Osun Tribunal: Myriad of Litigations

IT is ironic that after seven months of legal fireworks at the Osun Governorship Elections Tribunal, the petitioner and the respondent are seeking God’s intervention in the case. Tension had gripped Osogbo, the Osun State capital, 24 hours to the pronouncement of judgment even as offices; schools, shops and markets hurriedly closed on Monday, A…”
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August 20, 2008 8:22 pm

IT is ironic that after seven months of legal fireworks at the Osun Governorship Elections Tribunal, the petitioner and the respondent are seeking God’s intervention in the case. Tension had gripped Osogbo, the Osun State capital, 24 hours to the pronouncement of judgment even as offices; schools, shops and markets hurriedly closed on Monday, A bald-headed riot policeman reportedly attached to MOPOL 39 Unit, Stadium Area and identified as Wale, heightened tension in Ayetoro area of Osogbo on Monday evening when he shot into the air Pedestrians and traders scampered for safety when the apparently inebriated cop shrieked hysterically as he playfully chased a colleague about, shooting into the air. Police vehicles had paraded Osogbo major roads on Monday – in a show to highlight preparedness for any eventuality. The message was not lost on the citizenry most of whom stayed indoors on Tuesday.

Aregbesola, who is contesting the victory of Governor Olagunsoye Oyinlola, in the April 14, 2007 governorship election in Osun State, opened his 1004-page petition on October 3, 2007, and closed it on May 15, 2008, after calling 102 witnesses and tendering 171 exhibits. Aregbesola sought nullification of election results in 12 of the 30 local government councils of the state. But the tribunal upheld the election in all the Councils just as it-retuned all AC and PDP legislators in the state and federal parliaments.

Events leading to the discrediting of the five-member tribunal led by Justice Thomas Naron, began with an allegation that the panel was deliberately shutting out evidence against the opposition. But the panel cited practice direction of the Electoral Act as the basis of its rulings, saying that petitions not frontloaded could not be heard. This position on Practice Direction, the tribunal said, informed its decision to reject admitting the forensic evidence it granted the Action Congress governorship candidate and petitioner, Mr. Rauf Aregbesola, an order to perform. Various counsels to the opposition, however, opposed the adherence to Practice Direction theory of the tribunal, saying that substantive (evidential) nature of law should supersede its technical aspect. The opposition, in essence, was saying that the tribunal was upholding the technical aspect of law and relegating the evidential aspect.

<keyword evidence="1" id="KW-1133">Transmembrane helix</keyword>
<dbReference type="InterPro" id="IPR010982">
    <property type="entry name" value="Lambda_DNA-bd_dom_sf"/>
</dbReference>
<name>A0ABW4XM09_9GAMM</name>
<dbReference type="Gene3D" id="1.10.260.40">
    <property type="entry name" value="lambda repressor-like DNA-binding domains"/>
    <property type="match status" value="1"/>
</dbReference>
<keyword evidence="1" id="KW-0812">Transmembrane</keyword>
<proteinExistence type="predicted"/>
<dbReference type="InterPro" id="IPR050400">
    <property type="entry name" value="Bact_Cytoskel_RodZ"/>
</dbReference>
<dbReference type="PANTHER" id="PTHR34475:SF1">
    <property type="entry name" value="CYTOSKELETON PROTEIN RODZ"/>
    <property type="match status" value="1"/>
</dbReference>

Events turned messier when AC lead counsel, Mr. Kola Awodehin (SAN), during the closing day of the tribunal, looked at the tribunal members in the face and pointedly accused them of colluding with the Peoples Democratic Party governor and respondent, Prince Olagunsoye Oyinlola, to pervert justice. This followed the rejection of Awodehin’s prayer, which urged the tribunal to subpoena the Managing Director of telecommunications firm, MTN, to appear before the panel. Awodehin’s prayer came on the heels of the publication by a national magazine, TheNews, which accused the Chairman of the tribunal, Naron, and Justice Ekanem, of having surreptitious contacts with a counsel to Oyinlola, Chief Kunle Kalejaye (SAN).

TheNews, in its July edition, published a telephone call log, which allegedly transpired between Kalejaye and the two members of the tribunal. Awodehin said the rejection of his prayer ­was a rape of judicial process, stressing that the action underscored the allegations of comprise levelled against the tribunal. He said the petitioner was justified to call on the tribunal members to disqualify themselves from the petition.

“The judiciary is on trial. Why can’t MTN be compelled to come and show proof of the claim that the call logs did not emanate from it? The judiciary will be best served if the tribunal members disqualify themselves from the petition,” he said. He stormed out of the court even before the tribunal pronounced judgment on his prayers and later delivered judgment.

In this light, the AC sought the dissolution of the tribunal on the basis of the allegations of compromise but the PDP lead counsel, Chief Nathaniel Oke (SAN), described the call as an ambush of the judiciary. He maintained that the call was an attempt to arrest judgment. The PDP said the AC wanted a reconstitution of the tribunal so as to remedy the mistakes it made while filing the governorship petition.

As expected – going by various counsels’ submissions and the pronouncements of the tribunal during the trial period – the panel, in a judgment that lasted three hours, threw out the petition of Aregbesola on July 15, 2008.